More than £60billion was wiped off the value of American technology titans last night after US lawmakers declared it was the end of the ‘Wild West’ for social media.
Shares in Twitter, Facebook, Google, Snap, Netflix, Microsoft and Amazon fell as investors fretted about the prospect of tighter regulation.
The sell-off will worry British investors with money tied up in the US tech giants through individual share holdings or funds exposed to the stocks.
Shares in Twitter, Facebook, Google, Snap, Netflix, Microsoft and Amazon fell as investors fretted about the prospect of tighter regulation
The slide in share prices began as Facebook operating chief Sheryl Sandberg and Twitter boss Jack Dorsey were questioned by the Senate Select Committee on Intelligence in Washington about their efforts to tackle election interference.
During the hearing, senators told the executives that Silicon Valley would be unable to tackle meddling by countries such as Iran and Russia alone, with some saying the only answer was tough new laws.
The committee’s Republican chairman, Richard Burr, told them: ‘We’ve learned about how vulnerable social media is to corruption and misuse.
‘The very worst examples of this are absolutely chilling and a threat to our democracy. Unfortunately, what I described as a national security vulnerability… remains unaddressed.
‘Clearly, this problem is not going away.’
Mark Warner, the panel’s top-ranking Democratic senator, told them: ‘Each of you have come a long way with respect to recognising the threat. The bad news, I’m afraid, is that there is a lot of work still to do.
‘And I’m sceptical that ultimately you’ll be able to truly address this challenge on your own. Congress is going to have to take action here.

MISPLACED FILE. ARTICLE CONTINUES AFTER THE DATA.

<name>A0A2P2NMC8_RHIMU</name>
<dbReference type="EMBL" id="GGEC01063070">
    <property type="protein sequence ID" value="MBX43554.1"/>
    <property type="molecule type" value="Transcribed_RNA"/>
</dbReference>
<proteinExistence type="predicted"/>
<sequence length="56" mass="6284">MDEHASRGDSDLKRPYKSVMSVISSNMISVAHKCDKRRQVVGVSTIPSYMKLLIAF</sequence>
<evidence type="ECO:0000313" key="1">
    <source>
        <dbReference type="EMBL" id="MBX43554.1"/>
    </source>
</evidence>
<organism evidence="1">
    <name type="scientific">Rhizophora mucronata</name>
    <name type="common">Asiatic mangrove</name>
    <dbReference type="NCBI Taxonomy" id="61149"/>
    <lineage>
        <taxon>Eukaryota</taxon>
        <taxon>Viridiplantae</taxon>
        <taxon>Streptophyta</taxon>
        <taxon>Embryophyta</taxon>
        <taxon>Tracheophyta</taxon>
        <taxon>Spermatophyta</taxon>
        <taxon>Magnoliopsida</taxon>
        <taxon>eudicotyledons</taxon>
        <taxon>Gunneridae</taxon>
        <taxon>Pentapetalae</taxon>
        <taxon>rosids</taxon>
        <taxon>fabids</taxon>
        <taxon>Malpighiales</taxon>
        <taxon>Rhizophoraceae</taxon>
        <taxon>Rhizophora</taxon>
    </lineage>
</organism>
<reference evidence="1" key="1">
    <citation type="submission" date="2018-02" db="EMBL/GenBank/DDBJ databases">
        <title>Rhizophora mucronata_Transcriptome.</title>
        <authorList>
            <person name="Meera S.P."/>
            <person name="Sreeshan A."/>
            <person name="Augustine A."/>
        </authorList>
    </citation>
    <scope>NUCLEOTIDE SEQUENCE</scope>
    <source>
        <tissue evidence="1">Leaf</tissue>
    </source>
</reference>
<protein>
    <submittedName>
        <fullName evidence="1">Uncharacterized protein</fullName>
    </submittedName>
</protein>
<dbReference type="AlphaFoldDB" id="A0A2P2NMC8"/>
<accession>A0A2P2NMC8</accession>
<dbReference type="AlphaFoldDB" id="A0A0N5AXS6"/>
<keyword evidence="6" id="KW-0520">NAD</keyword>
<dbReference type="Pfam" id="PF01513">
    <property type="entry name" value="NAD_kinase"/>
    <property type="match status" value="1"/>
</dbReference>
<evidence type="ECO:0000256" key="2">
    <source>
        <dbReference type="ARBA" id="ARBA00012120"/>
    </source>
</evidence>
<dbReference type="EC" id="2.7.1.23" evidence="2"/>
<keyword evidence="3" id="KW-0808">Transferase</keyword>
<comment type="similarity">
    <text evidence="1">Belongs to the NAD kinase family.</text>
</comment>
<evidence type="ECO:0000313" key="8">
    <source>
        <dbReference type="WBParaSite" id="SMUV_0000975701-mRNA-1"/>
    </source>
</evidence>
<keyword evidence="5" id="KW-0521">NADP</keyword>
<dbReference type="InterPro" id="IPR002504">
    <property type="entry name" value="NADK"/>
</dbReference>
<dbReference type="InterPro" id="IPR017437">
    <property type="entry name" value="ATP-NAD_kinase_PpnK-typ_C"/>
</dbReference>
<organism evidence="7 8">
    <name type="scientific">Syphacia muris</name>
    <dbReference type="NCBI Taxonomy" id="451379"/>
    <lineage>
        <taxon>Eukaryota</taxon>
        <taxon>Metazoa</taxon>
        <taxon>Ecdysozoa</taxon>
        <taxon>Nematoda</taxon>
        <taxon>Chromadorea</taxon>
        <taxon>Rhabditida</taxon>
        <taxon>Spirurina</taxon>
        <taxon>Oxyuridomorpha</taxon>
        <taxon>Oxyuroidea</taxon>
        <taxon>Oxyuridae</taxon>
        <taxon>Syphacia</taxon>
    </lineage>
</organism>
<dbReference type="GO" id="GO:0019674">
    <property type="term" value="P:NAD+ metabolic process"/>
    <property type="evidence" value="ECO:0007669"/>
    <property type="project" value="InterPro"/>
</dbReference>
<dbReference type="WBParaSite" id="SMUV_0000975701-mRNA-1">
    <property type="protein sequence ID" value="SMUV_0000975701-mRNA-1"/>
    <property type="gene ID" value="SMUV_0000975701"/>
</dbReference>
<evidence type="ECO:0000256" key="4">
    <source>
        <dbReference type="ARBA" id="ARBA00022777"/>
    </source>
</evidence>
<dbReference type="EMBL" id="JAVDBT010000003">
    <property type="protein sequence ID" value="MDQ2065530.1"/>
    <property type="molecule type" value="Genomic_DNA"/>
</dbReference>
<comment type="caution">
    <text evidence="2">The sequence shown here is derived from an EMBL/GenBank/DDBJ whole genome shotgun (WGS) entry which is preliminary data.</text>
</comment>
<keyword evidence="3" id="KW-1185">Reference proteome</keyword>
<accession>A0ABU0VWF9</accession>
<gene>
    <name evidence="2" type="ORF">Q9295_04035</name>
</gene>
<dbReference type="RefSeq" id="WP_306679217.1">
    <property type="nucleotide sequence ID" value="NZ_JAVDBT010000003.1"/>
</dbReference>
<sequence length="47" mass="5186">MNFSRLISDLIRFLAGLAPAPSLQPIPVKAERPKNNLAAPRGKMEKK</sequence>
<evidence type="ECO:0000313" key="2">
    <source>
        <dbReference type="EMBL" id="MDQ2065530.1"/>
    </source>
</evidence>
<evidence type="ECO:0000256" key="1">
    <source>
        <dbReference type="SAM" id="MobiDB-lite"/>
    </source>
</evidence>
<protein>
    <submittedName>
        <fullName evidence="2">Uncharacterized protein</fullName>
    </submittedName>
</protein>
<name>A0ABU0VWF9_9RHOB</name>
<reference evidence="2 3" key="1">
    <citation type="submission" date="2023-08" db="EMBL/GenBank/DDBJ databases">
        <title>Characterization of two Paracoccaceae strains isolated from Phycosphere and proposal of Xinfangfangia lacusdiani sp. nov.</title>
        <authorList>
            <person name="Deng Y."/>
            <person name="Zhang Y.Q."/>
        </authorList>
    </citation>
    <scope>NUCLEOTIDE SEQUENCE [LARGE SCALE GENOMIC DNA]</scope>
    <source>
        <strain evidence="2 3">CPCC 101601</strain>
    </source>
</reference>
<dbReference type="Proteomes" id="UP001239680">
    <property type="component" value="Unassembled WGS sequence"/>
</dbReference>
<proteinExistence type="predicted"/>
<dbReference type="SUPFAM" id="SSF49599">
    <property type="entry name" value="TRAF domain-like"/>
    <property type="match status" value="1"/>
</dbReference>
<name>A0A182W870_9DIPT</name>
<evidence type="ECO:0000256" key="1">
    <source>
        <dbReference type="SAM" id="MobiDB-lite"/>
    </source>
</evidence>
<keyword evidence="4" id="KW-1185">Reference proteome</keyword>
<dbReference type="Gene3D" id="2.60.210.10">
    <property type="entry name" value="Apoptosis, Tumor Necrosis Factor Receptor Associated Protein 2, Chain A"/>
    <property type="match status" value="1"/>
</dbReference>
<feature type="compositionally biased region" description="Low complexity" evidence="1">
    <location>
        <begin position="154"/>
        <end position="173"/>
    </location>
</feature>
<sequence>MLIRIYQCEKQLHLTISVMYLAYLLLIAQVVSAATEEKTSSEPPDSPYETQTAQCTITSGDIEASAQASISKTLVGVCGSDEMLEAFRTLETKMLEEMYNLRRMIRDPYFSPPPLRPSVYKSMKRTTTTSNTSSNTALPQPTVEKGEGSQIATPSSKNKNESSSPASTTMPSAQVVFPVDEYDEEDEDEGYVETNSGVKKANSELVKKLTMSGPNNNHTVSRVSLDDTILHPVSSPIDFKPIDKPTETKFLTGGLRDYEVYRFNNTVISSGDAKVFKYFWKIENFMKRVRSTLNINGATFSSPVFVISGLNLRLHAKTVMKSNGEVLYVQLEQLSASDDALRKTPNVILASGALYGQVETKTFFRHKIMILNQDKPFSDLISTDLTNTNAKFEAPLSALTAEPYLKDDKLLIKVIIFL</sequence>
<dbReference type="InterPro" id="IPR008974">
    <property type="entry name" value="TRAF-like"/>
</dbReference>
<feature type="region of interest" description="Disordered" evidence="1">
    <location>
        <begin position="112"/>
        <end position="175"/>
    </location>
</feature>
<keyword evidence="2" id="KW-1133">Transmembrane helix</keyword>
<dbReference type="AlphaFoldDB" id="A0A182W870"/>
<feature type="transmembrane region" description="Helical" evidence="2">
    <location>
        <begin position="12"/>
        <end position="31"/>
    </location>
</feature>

‘The era of the Wild West in social media is coming to an end.’
Other members of the committee warned that user data held by the firms could become a ‘weapon of choice’ for foreign adversaries.
Responding to the criticism, Sandberg admitted Facebook had been slow to act on interference in the 2016 US presidential election.
But she insisted the firm had since been proactively banning users and removing pages that appeared suspicious.
Meanwhile, Dorsey responded to concerns about misinformation on Twitter and accusations from politicians that the platform censors right-wing views.
He said: ‘Required changes won’t be fast or easy. We’re committing to the people and this committee to do it openly.’
Google had also been invited but declined.
The senate hearing sent Twitter shares down 6.1 per cent and Facebook fell 2.3 per cent.
Netflix dropped 6.2 per cent, Amazon eased 2.2 per cent and Microsoft lost 2.9 per cent.
When the markets closed, more than $80billion – or about £62billion – was wiped off the value of US tech firms.
Tesla’s riding for a fall, says Goldman
Shares in Tesla fell again last night as founder Elon Musk (pictured) was warned that the company is worth just half what he values it at.
The stock dropped by as much as 4 per cent at one point, to $277 – taking losses in the last month to 27 per cent.
The slide came as Goldman Sachs warned the shares should be valued at $210 each –just half the $420 that Musk last month said he was prepared to pay to take the company private.
The warning was particularly galling as Musk had hired Goldman to advise him on buying the firm back, before abandoning the plan.